Thinking global, living local: Voices in a globalized world

What about fair play before competition?

Written by on . Published in The olympics - a tale of two worlds on , .

Win Clean - Say No to Doping
Photo from the campaign of  the British Department for Culture, Media and Sport, via Flickr, CC BY-NC-ND 2.0

“Free and fair” is, given the current definition of Olympic rules, an unreachable ideal. Even fair judges can judge only those things which are visible during the competition itself.

At best, they will screen for banned chemicals in the bodies of winning athletes. Even in cases of known forbidden substances, some of them become undetectable after a short period of abstinence.

Not to forget that athletes who genuinely want to act fairly may end up doping. I remember a TV discussion with a Czech cyclist who tested positive a few years ago. He stoically said that he usually gets a few injections each and every day and that he is not able to recognize whether they contain only the allowed special sugars his stomach is not able to accept or something else illegal.

How many sportswomen use absolutely legal contraceptive pills to improve their results?

Sometimes unfairness is supported by the state. Back when the Olympics Games allowed only amateur participants, all Czechoslovak sportsmen became “amateurs” – at least on paper. Nowadays, if China decides that their gymnasts are older than the required limit, it is hard to argue against this, because the state itself controls all the paperwork that might prove the contrary.

When mentioning China, the lead article intro questions the fairness of the Olympics because of “the support that is needed to develop Olympics-caliber athletes is only available to people from the world’s wealthiest countries.” However, where in the developed world is it common (or fair) to take children away from their parents just to achieve short-lived victories?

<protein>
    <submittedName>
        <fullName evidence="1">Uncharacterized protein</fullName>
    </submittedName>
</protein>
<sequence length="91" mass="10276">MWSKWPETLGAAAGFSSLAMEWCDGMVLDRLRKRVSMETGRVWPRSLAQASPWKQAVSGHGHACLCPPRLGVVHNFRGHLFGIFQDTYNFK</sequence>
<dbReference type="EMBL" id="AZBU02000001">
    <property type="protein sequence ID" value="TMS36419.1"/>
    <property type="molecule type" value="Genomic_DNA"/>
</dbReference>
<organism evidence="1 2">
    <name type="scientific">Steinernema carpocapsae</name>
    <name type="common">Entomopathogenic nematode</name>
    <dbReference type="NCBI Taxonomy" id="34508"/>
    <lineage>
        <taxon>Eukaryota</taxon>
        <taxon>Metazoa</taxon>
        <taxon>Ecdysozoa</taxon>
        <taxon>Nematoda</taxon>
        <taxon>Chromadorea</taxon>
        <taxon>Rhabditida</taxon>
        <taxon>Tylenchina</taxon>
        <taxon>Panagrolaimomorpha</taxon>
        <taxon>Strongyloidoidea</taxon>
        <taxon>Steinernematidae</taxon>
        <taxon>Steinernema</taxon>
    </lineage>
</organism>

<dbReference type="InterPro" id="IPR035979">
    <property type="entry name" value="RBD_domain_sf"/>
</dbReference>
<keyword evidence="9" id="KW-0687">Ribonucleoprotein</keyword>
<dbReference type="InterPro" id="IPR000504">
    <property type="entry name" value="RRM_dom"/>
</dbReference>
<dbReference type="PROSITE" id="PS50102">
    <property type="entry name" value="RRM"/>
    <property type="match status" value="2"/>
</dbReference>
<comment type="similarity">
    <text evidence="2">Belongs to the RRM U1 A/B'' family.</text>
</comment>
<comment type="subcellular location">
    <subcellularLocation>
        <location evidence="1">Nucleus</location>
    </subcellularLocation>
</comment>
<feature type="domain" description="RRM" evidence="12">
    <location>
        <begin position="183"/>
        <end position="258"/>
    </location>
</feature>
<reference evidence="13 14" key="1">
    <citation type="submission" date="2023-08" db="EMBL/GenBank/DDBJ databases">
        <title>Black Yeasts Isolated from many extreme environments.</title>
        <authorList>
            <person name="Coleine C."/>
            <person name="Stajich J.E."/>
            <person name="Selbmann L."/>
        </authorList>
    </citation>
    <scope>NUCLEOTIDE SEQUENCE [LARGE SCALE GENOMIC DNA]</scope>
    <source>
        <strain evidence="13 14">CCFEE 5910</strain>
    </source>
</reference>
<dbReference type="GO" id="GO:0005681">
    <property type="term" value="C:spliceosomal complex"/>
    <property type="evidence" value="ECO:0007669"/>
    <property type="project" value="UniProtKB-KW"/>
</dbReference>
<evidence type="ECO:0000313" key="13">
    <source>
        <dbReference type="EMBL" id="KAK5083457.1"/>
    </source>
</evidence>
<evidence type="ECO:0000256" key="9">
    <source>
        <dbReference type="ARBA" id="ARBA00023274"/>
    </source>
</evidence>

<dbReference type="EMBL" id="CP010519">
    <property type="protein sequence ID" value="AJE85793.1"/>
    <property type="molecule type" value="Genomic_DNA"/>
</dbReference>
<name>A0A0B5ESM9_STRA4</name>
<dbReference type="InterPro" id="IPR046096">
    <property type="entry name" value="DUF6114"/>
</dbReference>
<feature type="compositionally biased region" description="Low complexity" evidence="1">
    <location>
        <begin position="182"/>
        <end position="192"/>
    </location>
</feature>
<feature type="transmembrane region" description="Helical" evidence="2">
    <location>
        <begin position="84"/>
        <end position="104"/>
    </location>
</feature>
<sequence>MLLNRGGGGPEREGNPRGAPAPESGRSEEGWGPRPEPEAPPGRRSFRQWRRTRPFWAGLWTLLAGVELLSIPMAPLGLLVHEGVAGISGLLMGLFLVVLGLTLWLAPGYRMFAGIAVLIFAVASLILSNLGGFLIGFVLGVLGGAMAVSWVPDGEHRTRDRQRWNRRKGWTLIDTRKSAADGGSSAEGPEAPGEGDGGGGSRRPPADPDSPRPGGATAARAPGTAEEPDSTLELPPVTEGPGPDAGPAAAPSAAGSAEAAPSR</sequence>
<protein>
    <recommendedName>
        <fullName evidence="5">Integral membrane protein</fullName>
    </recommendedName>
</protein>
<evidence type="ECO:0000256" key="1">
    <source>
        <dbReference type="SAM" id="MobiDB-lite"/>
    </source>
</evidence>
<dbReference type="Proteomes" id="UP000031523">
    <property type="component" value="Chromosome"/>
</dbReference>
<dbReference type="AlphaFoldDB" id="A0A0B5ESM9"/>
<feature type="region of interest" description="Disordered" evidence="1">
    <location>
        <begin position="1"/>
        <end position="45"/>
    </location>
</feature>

Keeping all these aspects in mind, I think there is no reason to really worry about the number of gold medals of a developed USA versus those of developing China. The Olympics should be about something more than just the pure competition in various sporting events.

For my mother, for instance, it’s also about the opening ceremony and its display of national dress. I personally usually keep my fingers crossed for the outsiders. At the Olympics there are a few wild cards that let some athletes enter the first rounds even though they haven’t qualified for them.

I also liked the news about the good performance given by a nearly blind Korean archer and about the presence of Arab women at the games. I think for such athletes the Olympics make sound sense.

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Tibor Blažko Tibor